It has long been an axiom that getting people to participate in online communities is hard, and the 1/9/90 rule helped explain why. 1% will be die-hard content creators, 9% will participate and 90% will be passive consumers and sit on the sidelines.
A recent BBC study claims the old rules are dead and that a whopping 77% of adults should be considered participators in some capacity. Interestingly, GigaOm pounced and claimed the old rules still apply.
I think the BBC research is on to something and that the online participation patterns have changed. Few of the things may have contributed:
- Consolidation: social networks such as Facebook and Twitter consolidate for us updates and posts from multiple communities and allow us to respond directly from there. You no longer need to go and check on 7 different communities to see what is going on.
- Ease of content creation and sharing especially from mobile devices. Probably too easy if you ask me. if you allow it, your phone will post your location, the pictures you take and more without even asking. The success of Instagram is just one example. Being connected 100% of the time allows us to interact 100% of the day.
- We are not anonymous anymore. It has been a slow change but if the late 90’s were about virtual identities and avatars, now we interact as real people. It may look like a small change but the whole nature of online interaction shifted from an outlet to interactions we wanted to have outside of our normal (and sometimes restrictive) social circle to where now most of the online interaction is with our social circle. More and more the online communities and social networks augment and extend our real relationships with people and brands.
- While some people who came to the party felt a bit out of place and stayed close to the wall for a while. After some time you realize that keeping to yourself in a social setting is not very nice and that people actually notice. If you are part of the community, participation is now expected.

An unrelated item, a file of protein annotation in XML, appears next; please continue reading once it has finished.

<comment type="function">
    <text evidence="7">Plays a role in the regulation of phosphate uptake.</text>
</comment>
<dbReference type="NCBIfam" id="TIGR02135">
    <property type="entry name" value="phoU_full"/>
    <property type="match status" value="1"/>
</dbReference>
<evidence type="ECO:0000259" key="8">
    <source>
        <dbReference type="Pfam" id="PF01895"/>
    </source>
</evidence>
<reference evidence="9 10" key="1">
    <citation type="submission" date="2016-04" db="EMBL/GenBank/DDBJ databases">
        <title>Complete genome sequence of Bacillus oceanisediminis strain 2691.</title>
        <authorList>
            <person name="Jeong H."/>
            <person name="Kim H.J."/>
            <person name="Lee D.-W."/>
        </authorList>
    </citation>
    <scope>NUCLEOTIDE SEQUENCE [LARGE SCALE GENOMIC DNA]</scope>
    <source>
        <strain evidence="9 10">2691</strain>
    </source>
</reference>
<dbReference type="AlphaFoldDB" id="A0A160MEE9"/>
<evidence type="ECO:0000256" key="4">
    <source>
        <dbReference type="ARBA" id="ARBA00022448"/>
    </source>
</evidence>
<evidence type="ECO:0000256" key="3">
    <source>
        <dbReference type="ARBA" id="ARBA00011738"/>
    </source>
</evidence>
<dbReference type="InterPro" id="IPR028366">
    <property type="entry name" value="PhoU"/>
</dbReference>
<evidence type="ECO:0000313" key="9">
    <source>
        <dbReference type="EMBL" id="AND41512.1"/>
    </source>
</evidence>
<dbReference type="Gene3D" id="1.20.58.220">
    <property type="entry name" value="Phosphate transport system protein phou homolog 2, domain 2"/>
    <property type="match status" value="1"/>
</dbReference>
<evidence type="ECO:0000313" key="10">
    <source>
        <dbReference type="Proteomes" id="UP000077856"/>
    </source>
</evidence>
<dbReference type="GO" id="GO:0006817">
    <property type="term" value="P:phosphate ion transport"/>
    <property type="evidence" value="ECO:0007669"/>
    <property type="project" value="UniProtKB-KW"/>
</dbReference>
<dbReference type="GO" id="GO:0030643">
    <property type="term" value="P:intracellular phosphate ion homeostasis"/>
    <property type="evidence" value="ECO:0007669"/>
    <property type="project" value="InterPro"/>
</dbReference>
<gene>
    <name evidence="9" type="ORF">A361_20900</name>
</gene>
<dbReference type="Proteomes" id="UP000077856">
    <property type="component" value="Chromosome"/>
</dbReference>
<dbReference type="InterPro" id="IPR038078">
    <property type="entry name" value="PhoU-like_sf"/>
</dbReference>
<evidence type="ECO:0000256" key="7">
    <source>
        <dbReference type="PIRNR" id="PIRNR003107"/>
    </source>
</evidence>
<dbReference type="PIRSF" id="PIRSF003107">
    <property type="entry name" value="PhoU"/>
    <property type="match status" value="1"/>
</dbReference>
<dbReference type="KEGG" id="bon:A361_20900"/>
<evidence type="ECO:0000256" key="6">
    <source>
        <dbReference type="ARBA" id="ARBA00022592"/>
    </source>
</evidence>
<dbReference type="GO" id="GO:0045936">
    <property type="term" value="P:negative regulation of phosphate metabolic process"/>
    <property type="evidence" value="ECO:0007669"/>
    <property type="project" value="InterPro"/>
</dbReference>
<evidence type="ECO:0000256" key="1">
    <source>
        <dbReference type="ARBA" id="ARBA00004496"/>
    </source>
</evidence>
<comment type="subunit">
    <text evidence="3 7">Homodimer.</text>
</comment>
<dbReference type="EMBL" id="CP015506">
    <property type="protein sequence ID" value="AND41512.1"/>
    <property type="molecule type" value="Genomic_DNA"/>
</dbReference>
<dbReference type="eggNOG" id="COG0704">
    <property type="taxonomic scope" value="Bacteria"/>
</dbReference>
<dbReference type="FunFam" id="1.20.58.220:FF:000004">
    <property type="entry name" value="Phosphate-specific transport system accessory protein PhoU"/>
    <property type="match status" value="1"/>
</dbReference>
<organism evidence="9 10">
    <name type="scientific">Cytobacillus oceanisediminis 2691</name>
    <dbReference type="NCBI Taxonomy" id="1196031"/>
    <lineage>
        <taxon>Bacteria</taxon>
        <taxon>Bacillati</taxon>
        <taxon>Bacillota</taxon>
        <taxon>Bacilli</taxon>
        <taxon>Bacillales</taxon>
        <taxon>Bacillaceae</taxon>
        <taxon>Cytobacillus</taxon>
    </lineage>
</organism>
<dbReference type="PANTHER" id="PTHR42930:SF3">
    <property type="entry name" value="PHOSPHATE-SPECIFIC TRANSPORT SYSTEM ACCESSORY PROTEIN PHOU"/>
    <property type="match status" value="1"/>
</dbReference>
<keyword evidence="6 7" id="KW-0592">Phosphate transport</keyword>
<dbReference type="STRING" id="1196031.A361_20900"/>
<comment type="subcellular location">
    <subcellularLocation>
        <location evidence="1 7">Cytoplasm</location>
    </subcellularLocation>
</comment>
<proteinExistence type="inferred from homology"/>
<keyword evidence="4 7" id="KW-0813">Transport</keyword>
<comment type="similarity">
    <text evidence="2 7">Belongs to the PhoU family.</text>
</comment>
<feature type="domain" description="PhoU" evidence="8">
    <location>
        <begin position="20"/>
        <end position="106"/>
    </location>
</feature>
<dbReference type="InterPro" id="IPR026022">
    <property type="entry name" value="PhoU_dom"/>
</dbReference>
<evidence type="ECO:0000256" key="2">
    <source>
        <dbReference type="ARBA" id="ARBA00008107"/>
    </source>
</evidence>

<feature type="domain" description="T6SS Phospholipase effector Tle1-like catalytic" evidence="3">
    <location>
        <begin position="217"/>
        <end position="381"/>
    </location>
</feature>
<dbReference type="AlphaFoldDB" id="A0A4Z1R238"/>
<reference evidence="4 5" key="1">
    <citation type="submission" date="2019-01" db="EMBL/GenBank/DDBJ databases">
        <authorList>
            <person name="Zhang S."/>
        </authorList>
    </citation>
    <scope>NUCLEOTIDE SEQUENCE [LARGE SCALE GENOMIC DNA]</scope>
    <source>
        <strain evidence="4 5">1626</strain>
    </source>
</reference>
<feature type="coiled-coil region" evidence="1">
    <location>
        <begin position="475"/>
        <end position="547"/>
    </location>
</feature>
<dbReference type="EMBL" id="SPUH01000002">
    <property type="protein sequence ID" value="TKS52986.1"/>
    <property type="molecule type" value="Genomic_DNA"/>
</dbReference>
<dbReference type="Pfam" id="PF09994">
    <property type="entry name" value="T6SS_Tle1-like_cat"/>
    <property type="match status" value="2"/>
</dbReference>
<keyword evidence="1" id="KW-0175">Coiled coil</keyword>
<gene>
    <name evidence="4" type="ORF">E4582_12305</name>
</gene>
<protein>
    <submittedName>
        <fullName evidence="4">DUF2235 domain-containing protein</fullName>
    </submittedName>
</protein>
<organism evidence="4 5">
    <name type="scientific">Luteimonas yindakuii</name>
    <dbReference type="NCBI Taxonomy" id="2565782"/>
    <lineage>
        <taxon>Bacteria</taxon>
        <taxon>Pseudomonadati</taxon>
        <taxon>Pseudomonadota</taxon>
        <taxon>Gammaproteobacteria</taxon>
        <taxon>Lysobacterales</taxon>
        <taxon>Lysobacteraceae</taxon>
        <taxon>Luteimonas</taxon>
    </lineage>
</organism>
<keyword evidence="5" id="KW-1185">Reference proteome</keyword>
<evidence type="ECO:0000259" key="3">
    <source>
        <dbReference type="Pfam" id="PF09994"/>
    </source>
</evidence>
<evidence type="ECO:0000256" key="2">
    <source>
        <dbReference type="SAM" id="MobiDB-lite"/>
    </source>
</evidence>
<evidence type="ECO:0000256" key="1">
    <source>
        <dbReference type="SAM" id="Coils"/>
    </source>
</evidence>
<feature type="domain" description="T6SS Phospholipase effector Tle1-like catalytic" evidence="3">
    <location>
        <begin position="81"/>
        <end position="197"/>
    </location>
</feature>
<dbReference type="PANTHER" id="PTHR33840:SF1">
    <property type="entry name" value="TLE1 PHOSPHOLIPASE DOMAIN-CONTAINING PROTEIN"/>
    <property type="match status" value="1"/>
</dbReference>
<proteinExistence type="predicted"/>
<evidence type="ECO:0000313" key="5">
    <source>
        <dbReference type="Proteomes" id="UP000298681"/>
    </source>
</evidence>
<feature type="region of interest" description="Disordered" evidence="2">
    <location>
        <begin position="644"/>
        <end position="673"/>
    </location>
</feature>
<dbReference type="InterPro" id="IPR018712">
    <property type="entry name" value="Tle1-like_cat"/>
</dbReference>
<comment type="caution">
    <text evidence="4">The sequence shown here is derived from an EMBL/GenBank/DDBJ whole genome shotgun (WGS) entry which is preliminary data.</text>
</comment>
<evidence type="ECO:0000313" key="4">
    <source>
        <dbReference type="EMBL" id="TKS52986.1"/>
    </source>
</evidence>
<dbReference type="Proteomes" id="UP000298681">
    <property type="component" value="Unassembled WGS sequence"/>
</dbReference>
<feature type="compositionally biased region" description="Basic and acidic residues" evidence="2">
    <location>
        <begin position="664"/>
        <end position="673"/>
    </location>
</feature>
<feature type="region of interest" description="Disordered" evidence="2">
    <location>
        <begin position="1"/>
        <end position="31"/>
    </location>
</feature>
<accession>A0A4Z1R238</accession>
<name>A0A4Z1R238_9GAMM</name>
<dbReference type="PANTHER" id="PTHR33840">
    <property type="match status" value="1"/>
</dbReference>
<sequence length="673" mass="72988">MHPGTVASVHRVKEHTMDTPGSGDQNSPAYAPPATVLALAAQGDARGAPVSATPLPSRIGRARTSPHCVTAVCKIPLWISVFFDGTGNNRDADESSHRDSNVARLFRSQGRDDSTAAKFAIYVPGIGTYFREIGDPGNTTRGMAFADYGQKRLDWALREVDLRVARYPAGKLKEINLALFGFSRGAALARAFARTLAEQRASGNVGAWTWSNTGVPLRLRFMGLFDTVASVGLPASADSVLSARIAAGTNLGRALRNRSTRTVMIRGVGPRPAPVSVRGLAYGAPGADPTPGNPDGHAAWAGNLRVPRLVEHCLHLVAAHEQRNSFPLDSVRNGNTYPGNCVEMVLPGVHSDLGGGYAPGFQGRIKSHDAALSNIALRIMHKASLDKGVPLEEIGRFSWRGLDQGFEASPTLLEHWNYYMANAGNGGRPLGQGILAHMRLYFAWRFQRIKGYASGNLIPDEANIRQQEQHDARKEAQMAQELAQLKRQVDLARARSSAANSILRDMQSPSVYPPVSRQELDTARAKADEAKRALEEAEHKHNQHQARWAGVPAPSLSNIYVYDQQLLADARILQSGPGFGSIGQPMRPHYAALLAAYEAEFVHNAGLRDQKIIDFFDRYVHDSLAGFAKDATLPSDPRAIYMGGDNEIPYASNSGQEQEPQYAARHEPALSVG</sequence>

So if the BBC is right and we should be expecting more participation what does it mean for businesses?
Business social participation may still be closer to the old rules because they do not reflect a close knit social group but as more people become comfortable in sharing it will start to have an impact.
Internally, collaboration and social networking with colleagues will eventually follow the same pattern of heightened participation if you allow the same enablers. Aggregate and consolidate activities and updates so they are easy to access, make it easy to respond to them and embed interaction and sharing everywhere in internal web applications, sites, tools etc. Making sharing a social norm may not be too far off.
Externally, in addition to the brand enthusiasts and deal seekers there is now a potential in making a lot more people participants
- Think about creating content that people would want to share. Too many websites and social media sites focus on the marketing side “what we have to sell”. Cool or useful things to do with the product or that are just related to the category will more easily be viral.
- Many websites have added sharing and likes to their pages but few take it to the level of actually allowing specific questions or comments through social networks on content or products.
- Think mobile sharing. From QR codes in trade show booths to special coupons for scanning or photographing in the store. Even my dentist has a promotion for getting free whitening pen if you scan a code and like him on Facebook. Brilliant.